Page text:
Monday, March 29, 2010

What is a citizen?

What is a citizen? That is a tricky question. Everyone used to know the answer, today I'm not so sure.

I believe that in our quest to produce "well rounded children" we have forgotten to teach them something very essential; what it means to be a citizen of the United States. Do not confuse “citizen” with a legal standing, or a label to be thrown around in an election year. By citizen, I mean a person who understands who we are as Americans. A citizen understands not only our rights, but also our responsibilities. A citizen understands our history, warts and all. They understand the ideas behind our founding, and the origins of democracy and western civilization.

No matter your ethnic background, the nation in which you were born, whether you can trace your family history back to American Revolution, or you were recently sworn in as a new citizen, you need to know a few basic things about America. In order to function as Americans, we all need this same basic understanding of where we came from, and who and what shaped us. In short, we need to know our history.

We need to know a little about the Greeks and the Romans. We need to understand the origin of western law, philosophy and science. We need to understand a bit of European history. The Renaissance, the Protestant Reformation, Martin Luther and the Age of Enlightenment. We need to know who the Puritans were, and why they left England for the new word, to start this little experiment in religious freedom we call America.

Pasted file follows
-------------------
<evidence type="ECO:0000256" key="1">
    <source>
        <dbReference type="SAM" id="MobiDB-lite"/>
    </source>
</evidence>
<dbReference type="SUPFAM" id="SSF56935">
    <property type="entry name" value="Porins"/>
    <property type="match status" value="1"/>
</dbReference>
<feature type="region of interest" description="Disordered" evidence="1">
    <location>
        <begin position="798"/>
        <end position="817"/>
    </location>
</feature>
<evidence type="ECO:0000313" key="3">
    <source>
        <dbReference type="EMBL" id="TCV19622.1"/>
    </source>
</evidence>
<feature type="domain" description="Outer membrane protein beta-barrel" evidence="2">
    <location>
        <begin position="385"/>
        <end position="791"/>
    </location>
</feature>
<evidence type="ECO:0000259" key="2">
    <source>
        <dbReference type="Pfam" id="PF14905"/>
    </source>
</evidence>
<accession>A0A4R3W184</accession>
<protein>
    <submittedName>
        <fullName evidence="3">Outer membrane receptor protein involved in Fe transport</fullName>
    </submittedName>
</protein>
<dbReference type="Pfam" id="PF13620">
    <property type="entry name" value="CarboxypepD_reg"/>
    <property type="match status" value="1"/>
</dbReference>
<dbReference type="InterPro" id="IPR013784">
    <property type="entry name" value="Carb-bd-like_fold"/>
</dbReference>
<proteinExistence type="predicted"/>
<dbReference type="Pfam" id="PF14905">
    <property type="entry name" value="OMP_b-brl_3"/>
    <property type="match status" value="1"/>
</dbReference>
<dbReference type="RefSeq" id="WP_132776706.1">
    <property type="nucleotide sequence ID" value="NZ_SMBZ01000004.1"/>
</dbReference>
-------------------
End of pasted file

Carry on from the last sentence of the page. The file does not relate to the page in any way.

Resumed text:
We need to know who the founders of America were, what they believed in, what they feared, and why they wrote the Constitution the way they did. We need to know what the Constitution says, and what it does not say. Why they chose this form of government. We need to know the meaning of free-market capitalism, socialism, communism, and fascism. These are not meaningless labels; they are difference between being a citizen, and being a subject.

A great deal can also be learned by studying military history. From Alexander to Napoleon, from Alcibiades to the Duke of Wellington, from George Washington to General David Petraeus, all these men had a profound impact on our world. We need to know the stories behind places like Saratoga, Shiloh, The Somme, Bastogne, Guadalcanal, Inchon, Ia Drang, Kandahar and Fallujah. The sacrifices our men and women in uniform have made, and are making, have secured our freedoms. Freedom of speech, freedom of the press, freedom of religion, and even the freedom to walk around without a clue.

We need to know when we head to the mall and see a half million square feet of retail space, or see a grocery store teaming with fresh produce and meat, these things didn’t just get here by accident. We need to know if you work hard, really hard, you can achieve great things in this country. We need to know when we go the polls, if we don’t like the folks running the government, we can throw them out, and they will go. We need to know that for society to function, the citizen must be informed and involved. As I like to say; the world is run by those who show up.

Being a citizen of the United States carries some responsibilities, although you would not know that by today’s society. Today, we have two or three generations who believe their rights come from the government, they don’t. I am not sure what part of “they are endowed by their Creator with certain unalienable Rights” people do not understand these days, but it they are slowly losing touch with what being a citizen is all about.

If we are to stem this tide, I believe we must start with this generation of children. How do we instill this sense of citizenship in them? That is the question we need to answer, and fast.

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